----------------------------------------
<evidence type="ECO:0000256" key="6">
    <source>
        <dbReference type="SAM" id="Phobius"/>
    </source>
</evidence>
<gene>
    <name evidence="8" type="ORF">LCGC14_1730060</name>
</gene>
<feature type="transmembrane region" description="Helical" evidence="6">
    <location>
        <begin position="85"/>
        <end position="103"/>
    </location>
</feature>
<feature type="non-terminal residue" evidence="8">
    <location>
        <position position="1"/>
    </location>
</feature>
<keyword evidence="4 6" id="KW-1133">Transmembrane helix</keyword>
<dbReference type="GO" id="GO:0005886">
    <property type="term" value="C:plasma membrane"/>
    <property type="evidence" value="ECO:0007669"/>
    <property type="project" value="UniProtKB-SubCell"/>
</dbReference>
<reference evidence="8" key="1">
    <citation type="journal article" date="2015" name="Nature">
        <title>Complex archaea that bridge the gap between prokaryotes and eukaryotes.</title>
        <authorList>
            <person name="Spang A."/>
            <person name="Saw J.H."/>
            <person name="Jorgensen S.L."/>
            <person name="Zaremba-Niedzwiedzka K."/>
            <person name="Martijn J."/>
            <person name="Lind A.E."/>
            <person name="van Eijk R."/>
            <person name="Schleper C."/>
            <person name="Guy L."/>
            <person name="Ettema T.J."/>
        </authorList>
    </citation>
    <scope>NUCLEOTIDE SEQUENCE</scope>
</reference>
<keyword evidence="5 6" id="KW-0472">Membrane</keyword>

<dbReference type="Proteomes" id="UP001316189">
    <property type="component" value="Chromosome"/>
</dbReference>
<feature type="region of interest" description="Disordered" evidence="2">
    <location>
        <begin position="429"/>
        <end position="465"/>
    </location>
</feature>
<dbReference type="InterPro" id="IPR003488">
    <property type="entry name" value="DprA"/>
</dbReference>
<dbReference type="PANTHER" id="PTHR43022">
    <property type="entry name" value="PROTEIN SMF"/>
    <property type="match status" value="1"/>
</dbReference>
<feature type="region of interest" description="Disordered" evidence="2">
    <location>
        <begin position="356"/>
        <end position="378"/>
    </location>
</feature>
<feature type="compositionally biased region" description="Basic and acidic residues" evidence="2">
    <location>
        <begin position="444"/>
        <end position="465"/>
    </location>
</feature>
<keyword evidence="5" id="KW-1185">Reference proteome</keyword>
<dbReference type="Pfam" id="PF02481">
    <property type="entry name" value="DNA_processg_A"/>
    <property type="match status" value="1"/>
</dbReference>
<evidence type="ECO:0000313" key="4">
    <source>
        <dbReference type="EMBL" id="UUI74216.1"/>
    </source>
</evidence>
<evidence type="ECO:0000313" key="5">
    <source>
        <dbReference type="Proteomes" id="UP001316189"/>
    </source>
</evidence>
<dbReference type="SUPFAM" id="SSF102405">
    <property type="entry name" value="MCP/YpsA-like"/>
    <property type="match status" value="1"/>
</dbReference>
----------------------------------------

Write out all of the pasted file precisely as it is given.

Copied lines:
<evidence type="ECO:0000256" key="6">
    <source>
        <dbReference type="SAM" id="Phobius"/>
    </source>
</evidence>
<gene>
    <name evidence="8" type="ORF">LCGC14_1730060</name>
</gene>
<feature type="transmembrane region" description="Helical" evidence="6">
    <location>
        <begin position="85"/>
        <end position="103"/>
    </location>
</feature>
<feature type="non-terminal residue" evidence="8">
    <location>
        <position position="1"/>
    </location>
</feature>
<keyword evidence="4 6" id="KW-1133">Transmembrane helix</keyword>
<dbReference type="GO" id="GO:0005886">
    <property type="term" value="C:plasma membrane"/>
    <property type="evidence" value="ECO:0007669"/>
    <property type="project" value="UniProtKB-SubCell"/>
</dbReference>
<reference evidence="8" key="1">
    <citation type="journal article" date="2015" name="Nature">
        <title>Complex archaea that bridge the gap between prokaryotes and eukaryotes.</title>
        <authorList>
            <person name="Spang A."/>
            <person name="Saw J.H."/>
            <person name="Jorgensen S.L."/>
            <person name="Zaremba-Niedzwiedzka K."/>
            <person name="Martijn J."/>
            <person name="Lind A.E."/>
            <person name="van Eijk R."/>
            <person name="Schleper C."/>
            <person name="Guy L."/>
            <person name="Ettema T.J."/>
        </authorList>
    </citation>
    <scope>NUCLEOTIDE SEQUENCE</scope>
</reference>
<keyword evidence="5 6" id="KW-0472">Membrane</keyword>

<dbReference type="Proteomes" id="UP001316189">
    <property type="component" value="Chromosome"/>
</dbReference>
<feature type="region of interest" description="Disordered" evidence="2">
    <location>
        <begin position="429"/>
        <end position="465"/>
    </location>
</feature>
<dbReference type="InterPro" id="IPR003488">
    <property type="entry name" value="DprA"/>
</dbReference>
<dbReference type="PANTHER" id="PTHR43022">
    <property type="entry name" value="PROTEIN SMF"/>
    <property type="match status" value="1"/>
</dbReference>
<feature type="region of interest" description="Disordered" evidence="2">
    <location>
        <begin position="356"/>
        <end position="378"/>
    </location>
</feature>
<feature type="compositionally biased region" description="Basic and acidic residues" evidence="2">
    <location>
        <begin position="444"/>
        <end position="465"/>
    </location>
</feature>
<keyword evidence="5" id="KW-1185">Reference proteome</keyword>
<dbReference type="Pfam" id="PF02481">
    <property type="entry name" value="DNA_processg_A"/>
    <property type="match status" value="1"/>
</dbReference>
<evidence type="ECO:0000313" key="4">
    <source>
        <dbReference type="EMBL" id="UUI74216.1"/>
    </source>
</evidence>
<evidence type="ECO:0000313" key="5">
    <source>
        <dbReference type="Proteomes" id="UP001316189"/>
    </source>
</evidence>
<dbReference type="SUPFAM" id="SSF102405">
    <property type="entry name" value="MCP/YpsA-like"/>
    <property type="match status" value="1"/>
</dbReference>